Confined Space Entry: The Old Days

file photo
file photo of ballast tank

Published Jan 6, 2020 6:43 PM by John L. Ratcliffe

I have been a professional mariner since 1983 when I graduated from MMA. Since that time I have worked tugs, factory trawlers, tankers, high speed vessels, drill ships, container ships, grain ships, heavy lift and ro-ros. Each type of vessel has it's own unique hazards; one of the most hazardous is confined space entry, mainly due to either lack of understanding, or even more common, understanding and knowledge but ambivalence and complacency.

By far, the safest industry I have ever worked in was drilling. Perhaps it was my employer, Transocean, but it was understood that shortcuts might get the job done but would also get you fired. 

Being a tankerman for most of my career, working for five different tanker companies, showed me that safety on the job site is all over the place, in my experience. 

I am old enough to remember when the tank entry was routine, with no hole watch. Some 20+ years ago, I almost died in a tank on my ship as second mate when I made entry (after I personally sniffed the tank 30 minutes earlier) and unbeknownst to me, someone opened a main cargo block valve either after I sniffed it or while I was in there, I never found out, as no one owned up to it. I was partially carried/dragged out by the chief mate who broke the cardinal rule to come down and get me. This experience certainly changed my outlook on tank entries.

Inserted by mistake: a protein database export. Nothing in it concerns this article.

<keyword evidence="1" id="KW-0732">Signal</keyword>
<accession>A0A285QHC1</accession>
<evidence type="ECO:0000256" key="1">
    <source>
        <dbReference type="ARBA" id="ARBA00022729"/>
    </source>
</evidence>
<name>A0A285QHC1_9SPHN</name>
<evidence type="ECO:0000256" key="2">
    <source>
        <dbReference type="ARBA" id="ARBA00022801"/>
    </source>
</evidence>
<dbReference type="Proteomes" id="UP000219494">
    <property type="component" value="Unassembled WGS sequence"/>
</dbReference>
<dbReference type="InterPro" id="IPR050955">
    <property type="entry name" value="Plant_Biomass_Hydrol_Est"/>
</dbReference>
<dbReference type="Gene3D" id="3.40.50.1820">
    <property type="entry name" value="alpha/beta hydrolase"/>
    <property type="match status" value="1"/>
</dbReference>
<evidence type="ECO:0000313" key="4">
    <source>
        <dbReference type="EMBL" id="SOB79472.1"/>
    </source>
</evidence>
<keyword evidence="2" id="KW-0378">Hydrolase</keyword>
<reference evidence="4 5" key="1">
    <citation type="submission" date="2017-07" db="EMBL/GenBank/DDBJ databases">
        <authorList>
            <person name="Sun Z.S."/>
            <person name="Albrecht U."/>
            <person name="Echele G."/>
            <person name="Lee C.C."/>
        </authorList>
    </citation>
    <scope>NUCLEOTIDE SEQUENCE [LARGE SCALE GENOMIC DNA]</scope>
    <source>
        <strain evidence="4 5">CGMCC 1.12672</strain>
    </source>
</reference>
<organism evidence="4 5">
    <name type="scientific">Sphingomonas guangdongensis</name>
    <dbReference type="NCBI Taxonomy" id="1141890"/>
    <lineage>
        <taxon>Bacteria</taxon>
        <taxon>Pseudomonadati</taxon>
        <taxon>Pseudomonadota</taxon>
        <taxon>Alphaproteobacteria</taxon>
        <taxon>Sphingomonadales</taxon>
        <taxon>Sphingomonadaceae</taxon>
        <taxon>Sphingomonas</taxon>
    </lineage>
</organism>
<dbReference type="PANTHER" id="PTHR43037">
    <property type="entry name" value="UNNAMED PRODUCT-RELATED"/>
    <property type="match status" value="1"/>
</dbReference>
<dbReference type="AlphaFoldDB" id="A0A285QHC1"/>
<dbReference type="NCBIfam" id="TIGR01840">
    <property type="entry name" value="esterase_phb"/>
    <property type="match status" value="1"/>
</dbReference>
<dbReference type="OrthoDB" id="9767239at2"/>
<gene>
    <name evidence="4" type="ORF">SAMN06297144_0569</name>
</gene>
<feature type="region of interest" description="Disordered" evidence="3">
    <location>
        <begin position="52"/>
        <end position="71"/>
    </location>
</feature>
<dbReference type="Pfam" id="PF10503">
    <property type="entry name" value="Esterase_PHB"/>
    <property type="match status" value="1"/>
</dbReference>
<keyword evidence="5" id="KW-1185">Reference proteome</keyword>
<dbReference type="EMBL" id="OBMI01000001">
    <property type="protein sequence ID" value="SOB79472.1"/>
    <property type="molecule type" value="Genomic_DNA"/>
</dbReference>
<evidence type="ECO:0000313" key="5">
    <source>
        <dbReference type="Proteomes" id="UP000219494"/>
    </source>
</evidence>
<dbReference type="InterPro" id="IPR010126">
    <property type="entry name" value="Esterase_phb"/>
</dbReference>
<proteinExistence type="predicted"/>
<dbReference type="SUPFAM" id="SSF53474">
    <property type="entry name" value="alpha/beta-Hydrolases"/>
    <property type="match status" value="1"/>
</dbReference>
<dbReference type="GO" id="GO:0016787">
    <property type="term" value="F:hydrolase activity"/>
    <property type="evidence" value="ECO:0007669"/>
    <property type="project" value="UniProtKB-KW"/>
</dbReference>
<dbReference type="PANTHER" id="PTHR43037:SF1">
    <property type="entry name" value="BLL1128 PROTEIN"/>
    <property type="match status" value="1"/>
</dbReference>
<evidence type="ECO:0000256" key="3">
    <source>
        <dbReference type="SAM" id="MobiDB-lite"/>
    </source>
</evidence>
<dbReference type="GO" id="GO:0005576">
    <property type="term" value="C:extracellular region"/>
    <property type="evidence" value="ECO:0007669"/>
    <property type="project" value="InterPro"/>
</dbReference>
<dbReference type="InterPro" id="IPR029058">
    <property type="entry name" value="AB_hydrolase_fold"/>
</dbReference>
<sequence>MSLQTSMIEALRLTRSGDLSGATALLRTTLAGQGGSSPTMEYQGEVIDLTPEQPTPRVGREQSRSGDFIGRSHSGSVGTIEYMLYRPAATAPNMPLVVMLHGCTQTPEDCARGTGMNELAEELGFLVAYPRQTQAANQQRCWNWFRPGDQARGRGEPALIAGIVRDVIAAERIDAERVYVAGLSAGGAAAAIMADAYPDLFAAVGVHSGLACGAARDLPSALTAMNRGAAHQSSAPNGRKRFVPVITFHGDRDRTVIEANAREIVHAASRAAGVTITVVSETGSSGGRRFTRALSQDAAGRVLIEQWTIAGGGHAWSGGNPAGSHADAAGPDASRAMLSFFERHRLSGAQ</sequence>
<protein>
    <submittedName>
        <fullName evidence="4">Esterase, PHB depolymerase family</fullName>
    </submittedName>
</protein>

More recently, doing tank inspections as chief mate I found that, since going on vacation, the personal meters required under company policy had either expired or broken, and when I mentioned this to the powers that be I was told: “So what, you know the tank is good right?” Yeah, I knew the tank was good, it was also good 20 years ago the day I got gassed.

This mentality needs to change. The old school thought process I was once a part of needs to go away. Sometimes I get aggravated by the youngsters coming out of school who want a respirator to do needle gunning and are afraid of getting diesel on their hands. I then remind myself that these young men and women are more likely to stay alive being overly cautious than us old timers.

The opinions expressed herein are the author's and not necessarily those of The Maritime Executive.